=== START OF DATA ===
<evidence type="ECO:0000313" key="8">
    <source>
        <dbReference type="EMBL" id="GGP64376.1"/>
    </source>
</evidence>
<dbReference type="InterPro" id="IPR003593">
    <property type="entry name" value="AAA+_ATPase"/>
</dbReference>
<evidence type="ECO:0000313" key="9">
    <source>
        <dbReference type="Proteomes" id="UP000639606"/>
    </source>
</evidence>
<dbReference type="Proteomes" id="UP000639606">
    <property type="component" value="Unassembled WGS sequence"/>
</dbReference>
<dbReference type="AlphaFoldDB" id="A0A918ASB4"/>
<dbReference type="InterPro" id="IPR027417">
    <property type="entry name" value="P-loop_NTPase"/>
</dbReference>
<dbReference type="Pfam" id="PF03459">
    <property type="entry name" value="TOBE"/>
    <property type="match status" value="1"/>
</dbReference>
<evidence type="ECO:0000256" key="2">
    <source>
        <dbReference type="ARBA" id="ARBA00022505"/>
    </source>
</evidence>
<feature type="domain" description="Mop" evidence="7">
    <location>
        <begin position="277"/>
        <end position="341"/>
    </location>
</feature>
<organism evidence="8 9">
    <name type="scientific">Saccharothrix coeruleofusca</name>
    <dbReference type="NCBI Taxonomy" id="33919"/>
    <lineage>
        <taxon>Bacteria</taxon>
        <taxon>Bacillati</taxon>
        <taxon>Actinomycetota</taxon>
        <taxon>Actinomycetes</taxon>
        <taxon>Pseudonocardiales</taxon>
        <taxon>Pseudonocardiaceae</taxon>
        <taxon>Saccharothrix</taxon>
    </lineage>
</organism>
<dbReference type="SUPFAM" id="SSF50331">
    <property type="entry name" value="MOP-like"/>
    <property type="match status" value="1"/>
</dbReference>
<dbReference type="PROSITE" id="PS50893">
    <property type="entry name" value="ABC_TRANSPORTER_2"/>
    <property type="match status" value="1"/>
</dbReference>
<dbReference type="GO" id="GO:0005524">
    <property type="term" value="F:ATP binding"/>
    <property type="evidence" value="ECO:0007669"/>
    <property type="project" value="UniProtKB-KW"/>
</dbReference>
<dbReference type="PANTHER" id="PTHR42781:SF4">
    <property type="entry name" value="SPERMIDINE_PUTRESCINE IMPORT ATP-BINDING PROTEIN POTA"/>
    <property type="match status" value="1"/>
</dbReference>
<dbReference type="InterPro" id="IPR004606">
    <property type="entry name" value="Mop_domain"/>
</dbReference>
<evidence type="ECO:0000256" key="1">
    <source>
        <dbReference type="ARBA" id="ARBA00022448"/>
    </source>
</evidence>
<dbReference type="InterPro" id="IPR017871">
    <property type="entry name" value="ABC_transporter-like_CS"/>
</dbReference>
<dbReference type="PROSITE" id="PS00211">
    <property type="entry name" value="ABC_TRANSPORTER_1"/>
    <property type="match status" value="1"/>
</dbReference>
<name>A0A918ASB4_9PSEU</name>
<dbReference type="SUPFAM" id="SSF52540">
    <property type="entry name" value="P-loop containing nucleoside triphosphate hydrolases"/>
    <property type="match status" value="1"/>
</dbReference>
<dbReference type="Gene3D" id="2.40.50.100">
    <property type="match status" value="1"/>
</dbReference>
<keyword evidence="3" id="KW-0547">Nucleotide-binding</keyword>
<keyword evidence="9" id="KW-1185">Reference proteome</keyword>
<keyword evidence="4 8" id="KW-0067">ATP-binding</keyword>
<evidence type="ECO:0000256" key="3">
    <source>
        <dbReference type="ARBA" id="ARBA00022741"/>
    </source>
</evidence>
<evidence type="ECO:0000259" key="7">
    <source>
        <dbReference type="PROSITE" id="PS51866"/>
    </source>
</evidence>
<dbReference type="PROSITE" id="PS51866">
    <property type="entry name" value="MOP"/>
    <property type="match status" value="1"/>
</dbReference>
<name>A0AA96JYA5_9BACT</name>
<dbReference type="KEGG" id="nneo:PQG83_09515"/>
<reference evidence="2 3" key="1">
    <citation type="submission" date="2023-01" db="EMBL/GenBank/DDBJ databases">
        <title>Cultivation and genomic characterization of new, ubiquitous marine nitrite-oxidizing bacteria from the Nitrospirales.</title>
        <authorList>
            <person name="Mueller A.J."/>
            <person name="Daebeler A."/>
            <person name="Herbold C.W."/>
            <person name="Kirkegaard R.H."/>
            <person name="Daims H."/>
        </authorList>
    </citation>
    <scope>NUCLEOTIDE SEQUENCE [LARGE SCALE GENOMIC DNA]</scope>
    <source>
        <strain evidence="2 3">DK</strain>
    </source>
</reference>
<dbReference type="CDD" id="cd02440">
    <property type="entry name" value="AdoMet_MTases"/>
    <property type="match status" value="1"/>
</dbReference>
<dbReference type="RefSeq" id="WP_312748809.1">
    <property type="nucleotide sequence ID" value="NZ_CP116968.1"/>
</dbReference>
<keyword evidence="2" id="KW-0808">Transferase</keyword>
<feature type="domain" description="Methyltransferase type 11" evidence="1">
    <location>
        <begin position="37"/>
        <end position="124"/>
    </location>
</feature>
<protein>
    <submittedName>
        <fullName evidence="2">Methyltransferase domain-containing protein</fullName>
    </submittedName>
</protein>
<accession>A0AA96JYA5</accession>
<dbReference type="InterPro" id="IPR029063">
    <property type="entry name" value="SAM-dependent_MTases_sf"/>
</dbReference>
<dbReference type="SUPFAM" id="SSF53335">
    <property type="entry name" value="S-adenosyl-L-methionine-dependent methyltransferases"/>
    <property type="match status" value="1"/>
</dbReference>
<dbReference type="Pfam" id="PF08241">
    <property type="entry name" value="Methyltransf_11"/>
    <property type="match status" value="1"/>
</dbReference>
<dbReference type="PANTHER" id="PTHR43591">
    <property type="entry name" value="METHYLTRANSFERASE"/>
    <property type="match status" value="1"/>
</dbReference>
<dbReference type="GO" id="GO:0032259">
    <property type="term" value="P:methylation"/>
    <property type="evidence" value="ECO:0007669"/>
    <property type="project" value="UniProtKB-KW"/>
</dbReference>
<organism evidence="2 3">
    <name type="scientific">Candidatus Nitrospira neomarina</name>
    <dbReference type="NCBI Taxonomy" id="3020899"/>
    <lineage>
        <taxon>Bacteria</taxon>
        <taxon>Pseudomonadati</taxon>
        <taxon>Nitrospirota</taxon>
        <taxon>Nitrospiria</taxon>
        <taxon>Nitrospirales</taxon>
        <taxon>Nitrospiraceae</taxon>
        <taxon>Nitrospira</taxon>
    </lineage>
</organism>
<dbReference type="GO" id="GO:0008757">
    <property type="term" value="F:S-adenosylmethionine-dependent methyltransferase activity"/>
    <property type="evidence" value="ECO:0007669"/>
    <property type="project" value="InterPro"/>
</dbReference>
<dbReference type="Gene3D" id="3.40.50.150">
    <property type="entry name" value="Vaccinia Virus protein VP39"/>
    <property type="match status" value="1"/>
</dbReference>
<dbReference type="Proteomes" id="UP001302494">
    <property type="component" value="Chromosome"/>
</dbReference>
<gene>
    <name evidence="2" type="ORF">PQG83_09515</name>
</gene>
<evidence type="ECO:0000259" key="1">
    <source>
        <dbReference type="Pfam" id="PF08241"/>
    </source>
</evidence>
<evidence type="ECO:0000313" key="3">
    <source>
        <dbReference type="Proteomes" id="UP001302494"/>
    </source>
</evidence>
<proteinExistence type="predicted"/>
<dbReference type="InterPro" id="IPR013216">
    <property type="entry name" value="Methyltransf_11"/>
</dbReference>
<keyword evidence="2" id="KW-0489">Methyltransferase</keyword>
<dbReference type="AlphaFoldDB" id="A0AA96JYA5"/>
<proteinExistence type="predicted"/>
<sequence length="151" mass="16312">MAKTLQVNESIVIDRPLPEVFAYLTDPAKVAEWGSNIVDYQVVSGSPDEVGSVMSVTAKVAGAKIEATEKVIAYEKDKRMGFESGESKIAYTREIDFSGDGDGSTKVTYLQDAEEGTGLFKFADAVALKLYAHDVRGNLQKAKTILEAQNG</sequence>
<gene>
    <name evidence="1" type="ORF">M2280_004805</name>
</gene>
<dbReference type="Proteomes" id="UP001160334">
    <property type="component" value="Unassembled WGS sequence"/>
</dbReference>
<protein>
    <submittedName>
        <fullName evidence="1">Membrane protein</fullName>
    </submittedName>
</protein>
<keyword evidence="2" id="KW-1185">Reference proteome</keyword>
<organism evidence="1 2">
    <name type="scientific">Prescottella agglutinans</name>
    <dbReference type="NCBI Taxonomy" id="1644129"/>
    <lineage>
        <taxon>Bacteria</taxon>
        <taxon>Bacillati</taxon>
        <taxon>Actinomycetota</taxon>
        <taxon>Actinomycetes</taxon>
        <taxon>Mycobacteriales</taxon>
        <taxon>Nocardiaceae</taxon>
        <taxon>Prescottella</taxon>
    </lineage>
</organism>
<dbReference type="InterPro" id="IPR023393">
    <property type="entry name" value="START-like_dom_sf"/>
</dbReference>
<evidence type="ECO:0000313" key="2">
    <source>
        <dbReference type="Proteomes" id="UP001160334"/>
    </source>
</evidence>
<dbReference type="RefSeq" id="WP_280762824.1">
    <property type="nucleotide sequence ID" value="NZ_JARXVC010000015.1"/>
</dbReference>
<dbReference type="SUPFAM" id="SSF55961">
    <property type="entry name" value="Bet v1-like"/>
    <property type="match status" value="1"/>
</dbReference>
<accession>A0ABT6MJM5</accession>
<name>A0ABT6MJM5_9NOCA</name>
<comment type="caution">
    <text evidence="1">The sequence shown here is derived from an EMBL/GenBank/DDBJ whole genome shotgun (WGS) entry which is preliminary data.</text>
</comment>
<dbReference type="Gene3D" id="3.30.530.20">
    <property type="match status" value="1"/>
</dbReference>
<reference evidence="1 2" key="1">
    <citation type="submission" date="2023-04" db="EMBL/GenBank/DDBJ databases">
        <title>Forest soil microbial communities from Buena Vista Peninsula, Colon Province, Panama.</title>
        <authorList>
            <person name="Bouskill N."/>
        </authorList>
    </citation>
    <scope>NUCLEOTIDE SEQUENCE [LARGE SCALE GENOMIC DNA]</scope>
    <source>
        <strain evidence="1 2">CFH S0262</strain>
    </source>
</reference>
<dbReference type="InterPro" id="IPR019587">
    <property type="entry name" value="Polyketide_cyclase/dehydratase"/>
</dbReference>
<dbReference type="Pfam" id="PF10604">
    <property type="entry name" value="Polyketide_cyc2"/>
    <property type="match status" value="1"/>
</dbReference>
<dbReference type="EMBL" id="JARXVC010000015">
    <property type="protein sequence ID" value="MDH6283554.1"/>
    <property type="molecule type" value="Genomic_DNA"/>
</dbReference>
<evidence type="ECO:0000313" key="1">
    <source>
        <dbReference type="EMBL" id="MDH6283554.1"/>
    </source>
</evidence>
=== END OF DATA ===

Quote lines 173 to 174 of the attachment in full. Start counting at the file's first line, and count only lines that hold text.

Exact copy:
        <taxon>Nitrospiraceae</taxon>
        <taxon>Nitrospira</taxon>